By Angus Brown | Source: MLA's NLRS, CME
A common comment we are hearing from growers is that US cattle and beef prices are at record highs, yet local prices remain in near the doldrums - even if improved from last year. There are a lot of variables in international beef markets, but the basic answer to the large spread is supply: the lack of it in the US, and abundance here.
US Feeder Cattle futures reached a new record high this week, sitting today at 205.8¢/lb lwt. To put this in perspective, this is 42% higher than the same time last and almost double the price at this time in 2010. In Australian dollar terms, the rise has been similar, with Feeder cattle now sitting at A479¢/kg lwt (figure 1).
The last two months have seen US feeder cattle rise nearly 60¢ (14%) in our terms, despite a strengthening Australian dollar. The EYCI has rallied somewhat from early year lows, but figure 1 shows that it is still well behind young cattle prices in the US.
At the other end of the production scale, US Live Cattle futures, which are equivalent to heavy grainfed cattle, have also been on the rise over the past 12 months, with current prices 20% higher than a year ago (figure 2). Australian grainfed cattle prices, as measured by the Southern Queensland 100-day grainfed over the hooks indicator, have also reach record highs, sitting 14% above this time last year. They do, however, remain at a very large discount to their US counterparts.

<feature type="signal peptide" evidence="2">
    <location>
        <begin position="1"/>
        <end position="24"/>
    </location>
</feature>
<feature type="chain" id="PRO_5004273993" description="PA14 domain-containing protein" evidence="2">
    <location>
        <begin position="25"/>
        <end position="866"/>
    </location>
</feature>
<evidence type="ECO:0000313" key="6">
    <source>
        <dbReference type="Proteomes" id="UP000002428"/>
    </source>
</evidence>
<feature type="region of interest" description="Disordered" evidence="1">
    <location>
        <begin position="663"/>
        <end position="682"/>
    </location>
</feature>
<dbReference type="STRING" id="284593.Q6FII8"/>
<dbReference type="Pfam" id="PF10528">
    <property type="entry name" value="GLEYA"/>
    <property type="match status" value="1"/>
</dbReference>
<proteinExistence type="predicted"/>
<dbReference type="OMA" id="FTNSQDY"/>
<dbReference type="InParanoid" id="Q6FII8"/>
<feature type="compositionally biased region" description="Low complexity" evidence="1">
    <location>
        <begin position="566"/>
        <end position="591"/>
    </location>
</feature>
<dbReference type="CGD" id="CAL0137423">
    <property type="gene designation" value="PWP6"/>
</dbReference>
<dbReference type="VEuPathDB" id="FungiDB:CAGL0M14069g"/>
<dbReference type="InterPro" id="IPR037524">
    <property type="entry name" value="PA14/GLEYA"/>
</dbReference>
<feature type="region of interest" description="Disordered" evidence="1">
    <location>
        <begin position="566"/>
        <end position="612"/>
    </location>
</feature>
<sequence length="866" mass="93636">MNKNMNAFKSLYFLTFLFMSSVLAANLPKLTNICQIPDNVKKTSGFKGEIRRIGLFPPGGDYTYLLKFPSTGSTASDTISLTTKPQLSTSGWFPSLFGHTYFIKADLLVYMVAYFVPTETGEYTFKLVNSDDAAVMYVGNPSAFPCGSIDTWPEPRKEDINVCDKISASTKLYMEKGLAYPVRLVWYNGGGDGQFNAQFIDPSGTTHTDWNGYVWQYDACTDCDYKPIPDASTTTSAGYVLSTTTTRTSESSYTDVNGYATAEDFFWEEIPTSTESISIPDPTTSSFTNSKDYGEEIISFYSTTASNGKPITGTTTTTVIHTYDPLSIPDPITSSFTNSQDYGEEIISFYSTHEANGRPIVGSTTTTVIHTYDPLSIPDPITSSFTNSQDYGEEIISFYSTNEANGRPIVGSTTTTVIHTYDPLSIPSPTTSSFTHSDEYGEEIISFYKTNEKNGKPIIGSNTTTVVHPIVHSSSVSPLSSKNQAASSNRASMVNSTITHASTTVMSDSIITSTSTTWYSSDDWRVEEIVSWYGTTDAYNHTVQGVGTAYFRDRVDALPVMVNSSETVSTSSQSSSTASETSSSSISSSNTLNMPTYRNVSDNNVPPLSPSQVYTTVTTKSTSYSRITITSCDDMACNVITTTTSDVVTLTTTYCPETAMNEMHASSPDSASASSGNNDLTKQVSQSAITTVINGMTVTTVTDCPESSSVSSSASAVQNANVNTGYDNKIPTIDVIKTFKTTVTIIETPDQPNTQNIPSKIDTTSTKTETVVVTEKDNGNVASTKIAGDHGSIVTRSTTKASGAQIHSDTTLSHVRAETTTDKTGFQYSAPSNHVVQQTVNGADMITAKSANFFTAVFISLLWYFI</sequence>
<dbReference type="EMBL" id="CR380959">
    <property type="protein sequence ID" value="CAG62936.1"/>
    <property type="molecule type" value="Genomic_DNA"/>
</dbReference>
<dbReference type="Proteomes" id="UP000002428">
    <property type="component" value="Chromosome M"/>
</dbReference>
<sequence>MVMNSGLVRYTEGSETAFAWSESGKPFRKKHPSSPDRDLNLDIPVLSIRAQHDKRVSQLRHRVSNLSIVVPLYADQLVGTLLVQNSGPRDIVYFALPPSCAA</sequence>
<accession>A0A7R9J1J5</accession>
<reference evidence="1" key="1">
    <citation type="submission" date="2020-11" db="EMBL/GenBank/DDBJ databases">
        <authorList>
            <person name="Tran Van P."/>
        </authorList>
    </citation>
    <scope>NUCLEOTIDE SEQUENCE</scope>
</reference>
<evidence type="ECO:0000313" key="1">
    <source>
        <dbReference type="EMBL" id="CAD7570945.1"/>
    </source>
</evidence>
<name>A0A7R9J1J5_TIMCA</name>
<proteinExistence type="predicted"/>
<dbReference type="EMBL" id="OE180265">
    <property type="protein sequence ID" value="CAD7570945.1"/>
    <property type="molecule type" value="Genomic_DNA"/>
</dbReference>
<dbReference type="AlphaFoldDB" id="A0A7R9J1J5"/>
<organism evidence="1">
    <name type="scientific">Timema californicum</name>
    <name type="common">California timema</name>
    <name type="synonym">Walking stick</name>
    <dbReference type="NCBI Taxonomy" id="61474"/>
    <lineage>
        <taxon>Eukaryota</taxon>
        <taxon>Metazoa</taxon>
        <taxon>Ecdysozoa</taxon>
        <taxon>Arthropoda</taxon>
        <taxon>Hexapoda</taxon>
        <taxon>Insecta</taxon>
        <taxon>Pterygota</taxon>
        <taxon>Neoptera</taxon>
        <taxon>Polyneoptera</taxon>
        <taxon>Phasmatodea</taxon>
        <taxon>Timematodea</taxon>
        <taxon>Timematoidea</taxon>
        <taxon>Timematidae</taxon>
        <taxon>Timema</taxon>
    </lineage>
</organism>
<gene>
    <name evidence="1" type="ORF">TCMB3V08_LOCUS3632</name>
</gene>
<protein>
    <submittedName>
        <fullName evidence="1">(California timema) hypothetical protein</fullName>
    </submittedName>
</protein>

The main reason for the large spread between US and Australian prices is supply. Figure 3 shows the spread between US and Australian grainfed cattle and EYCI/feeders, along with the year-on-year change in Australian cattle slaughter on a monthly basis.
While we operate in a global market with prices largely set by international beef demand and supply, unfortunately (or fortunately if we are in a tight supply situation), the local supply and demand situation can distort this. Basic economics tells us that despite how much processors might be getting for beef on international markets, they only need to pay the price the grower is prepared to sell at, which is obviously lower when feed is scarce and expensive.
The medium and longer term outlook for cattle prices remains positive. The longer we continue to slaughter our breeding herd, the better the outlook for prices when things turn around. While Queensland and northern NSW markets remain relatively depressed, some cattle types (all types in WA, heavy steers in Victoria, SA and NSW, and live export cattle) are performing well (refer to our monthly percentile articles for more detail around this).
We keep saying that there is plenty of upside for cattle prices, but not until the supply glut turns around. When that happens, you can expect all cattle indicators to be trading above their 90th percentile, and probably at record prices, even if prices don’t rise to the bottom of the ‘normal’ historical discount to the US.
As an example, with an EYCI discount of 150¢ (the bottom of the usual range) at current US feeder cattle prices, the indicator would be 329¢/kg lwt or 609¢/kg cwt. Obviously this depends on US market remaining strong, but there is room for it to fall and still be plenty of upside for our prices.
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